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How long does it take your brain to get used to a new hearing aid?

For many people, buying a new hearing aid is not as simple as "stick it in your ear and away you go". As much as we'd like it to be so, buying a new hearing aid and getting the full benefit from it is often not as quick and easy as buying a TV and sitting down on the sofa to watch it.

Hearing aid technology has progressed rapidly in recent years, not only are the hearing aids themeselves amazing, but the programming software that professionals use to fine-tune them to our own personal requirements has also got quicker and easier to use - meaning that the aids can be accurately setup for your hearing loss in no time at all.

But how long does it take our brains to get used to new sounds and adjust so that we can understand them? This video from Sonova shows some research on it:

Twelve weeks!

Thats potentially three months between getting the hearing aid for the first time and your brain adjusting and allowing you to get full comprehension of the new sounds you are hearing, particularly speech.

I think this is where a lot of people get frustrated with their hearing aids, they want them to "just work", and that's a perfectly valid thing to expect, problem is that the hearing aids themselves are working great, its just us that need the time to fully appreciate them in all their wonder.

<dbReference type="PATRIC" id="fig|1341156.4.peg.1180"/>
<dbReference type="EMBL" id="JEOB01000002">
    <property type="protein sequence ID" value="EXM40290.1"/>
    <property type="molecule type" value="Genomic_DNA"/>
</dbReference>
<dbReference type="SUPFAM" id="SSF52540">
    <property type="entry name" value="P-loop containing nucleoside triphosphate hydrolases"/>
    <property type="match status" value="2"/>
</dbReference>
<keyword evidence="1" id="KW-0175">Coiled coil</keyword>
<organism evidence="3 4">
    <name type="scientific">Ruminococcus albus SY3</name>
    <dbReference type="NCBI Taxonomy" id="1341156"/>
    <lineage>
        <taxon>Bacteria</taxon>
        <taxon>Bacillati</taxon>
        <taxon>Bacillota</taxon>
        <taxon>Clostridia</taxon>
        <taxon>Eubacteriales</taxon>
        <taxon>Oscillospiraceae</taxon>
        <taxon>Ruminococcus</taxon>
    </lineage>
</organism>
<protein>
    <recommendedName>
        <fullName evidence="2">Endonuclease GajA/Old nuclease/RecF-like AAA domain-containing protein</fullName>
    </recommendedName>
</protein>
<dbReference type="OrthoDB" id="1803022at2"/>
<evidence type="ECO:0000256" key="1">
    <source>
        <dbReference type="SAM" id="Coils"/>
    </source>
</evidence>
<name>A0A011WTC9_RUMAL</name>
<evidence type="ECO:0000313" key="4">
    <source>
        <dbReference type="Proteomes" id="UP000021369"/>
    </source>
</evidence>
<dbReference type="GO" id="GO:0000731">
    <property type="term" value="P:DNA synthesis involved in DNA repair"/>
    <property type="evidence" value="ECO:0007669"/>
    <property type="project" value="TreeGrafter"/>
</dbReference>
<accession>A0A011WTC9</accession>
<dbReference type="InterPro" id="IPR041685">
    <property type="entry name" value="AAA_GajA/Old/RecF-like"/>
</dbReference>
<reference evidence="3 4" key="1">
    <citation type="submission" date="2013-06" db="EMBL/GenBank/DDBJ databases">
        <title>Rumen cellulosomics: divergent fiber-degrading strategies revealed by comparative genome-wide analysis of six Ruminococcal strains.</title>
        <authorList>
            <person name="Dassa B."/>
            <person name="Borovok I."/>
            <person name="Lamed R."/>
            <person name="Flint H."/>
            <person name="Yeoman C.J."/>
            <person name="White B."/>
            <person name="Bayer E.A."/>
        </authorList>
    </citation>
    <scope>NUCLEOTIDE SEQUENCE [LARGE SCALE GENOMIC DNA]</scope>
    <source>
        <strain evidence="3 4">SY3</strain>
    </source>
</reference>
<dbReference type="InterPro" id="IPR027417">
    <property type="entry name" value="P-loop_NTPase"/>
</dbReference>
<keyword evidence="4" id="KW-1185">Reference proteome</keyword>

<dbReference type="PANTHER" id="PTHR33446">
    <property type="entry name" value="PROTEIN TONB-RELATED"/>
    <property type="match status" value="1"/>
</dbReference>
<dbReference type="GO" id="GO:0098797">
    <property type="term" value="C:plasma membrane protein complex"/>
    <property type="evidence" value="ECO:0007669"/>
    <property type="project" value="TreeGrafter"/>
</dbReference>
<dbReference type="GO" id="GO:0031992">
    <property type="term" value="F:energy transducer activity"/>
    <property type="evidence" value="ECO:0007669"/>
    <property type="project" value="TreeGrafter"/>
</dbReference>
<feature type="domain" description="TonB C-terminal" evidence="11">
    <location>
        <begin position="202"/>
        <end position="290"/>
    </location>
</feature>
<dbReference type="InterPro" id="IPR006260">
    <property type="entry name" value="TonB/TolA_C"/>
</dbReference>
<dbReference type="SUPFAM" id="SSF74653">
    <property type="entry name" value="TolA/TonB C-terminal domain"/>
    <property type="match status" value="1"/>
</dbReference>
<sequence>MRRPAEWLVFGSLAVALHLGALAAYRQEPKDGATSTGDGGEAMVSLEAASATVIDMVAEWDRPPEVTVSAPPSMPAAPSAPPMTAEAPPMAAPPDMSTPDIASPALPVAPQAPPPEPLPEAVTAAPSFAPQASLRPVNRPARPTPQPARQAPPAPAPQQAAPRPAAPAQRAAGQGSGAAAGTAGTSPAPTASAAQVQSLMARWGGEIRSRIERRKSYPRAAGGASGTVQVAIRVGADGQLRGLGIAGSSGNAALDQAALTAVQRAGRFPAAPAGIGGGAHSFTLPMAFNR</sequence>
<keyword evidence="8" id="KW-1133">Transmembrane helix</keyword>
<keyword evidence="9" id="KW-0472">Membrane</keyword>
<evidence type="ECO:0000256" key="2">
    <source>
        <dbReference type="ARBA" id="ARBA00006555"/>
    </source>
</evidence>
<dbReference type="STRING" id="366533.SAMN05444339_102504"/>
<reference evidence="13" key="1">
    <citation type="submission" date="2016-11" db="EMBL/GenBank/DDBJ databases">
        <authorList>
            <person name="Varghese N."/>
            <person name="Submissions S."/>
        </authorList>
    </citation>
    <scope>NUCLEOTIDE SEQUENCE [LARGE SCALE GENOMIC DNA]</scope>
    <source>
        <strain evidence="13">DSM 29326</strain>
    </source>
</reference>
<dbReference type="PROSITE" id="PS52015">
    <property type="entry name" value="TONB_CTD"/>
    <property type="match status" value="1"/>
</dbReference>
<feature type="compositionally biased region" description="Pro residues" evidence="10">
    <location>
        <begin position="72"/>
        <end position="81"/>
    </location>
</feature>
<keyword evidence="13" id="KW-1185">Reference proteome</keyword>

It will take different people different amounts of time to adjust, a seasoned hearing aid wearer like myself will adjust quickly but someone wearing them for the first time will take much longer, especially if that person has been waiting a long time to get hearing aids and their brain has had years of adjusting to receiving damaged sounds. To take into account this learning curve for new user, a audiologist will often set the volume to lower than required, so that your brain is not blasted with a onslaught of unexpected sounds.

The time it takes your brain to handle and comprehend the new sounds and the repeat visits to your hearing aid provider for volume increases and re-programming will determine how long it is before you get the full benefit from a new hearing aid.

Which leads to a question: you usually get a one-month trial period on a new hearing aid to determine if you want to keep them or not, what if it is taking you twelve weeks to adjust to the sound? My suggestions:

  1. Don't get frustrated if the hearing aid isn't perfect in the first weeks of wearing it. Stick with it, wear it as much as possible and give your brain time to adjust to it.
  2. If you have an App with your new aid, use it to try adjusting the sound and see what works for you. No-one knows your hearing like you do, if you experiment with the App you give your hearing aid provider priceless feedback on what setup works for you.
  3. Visit your provider as often as possible to get tweaks to programming and volume.
  4. Challenge yourself, listen to people you know, get them to whisper or talk facing away from you and see if you can hear them, train that brain.

Good luck with the new hearing aid.



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Posted by

Steve Claridge

Steve Claridge

LinkedIn Twitter Facebook Co Founder

I have been wearing hearing aids since I was five years old, when a mild hearing loss was first diagnosed - now aged 45, that mild loss has progressed to a severe one and I rely on some pretty awesome hearing aid technology to be able to stay in the conversation. I'm passionate about helping people to understand hearing loss, hear more and communicate more easily.

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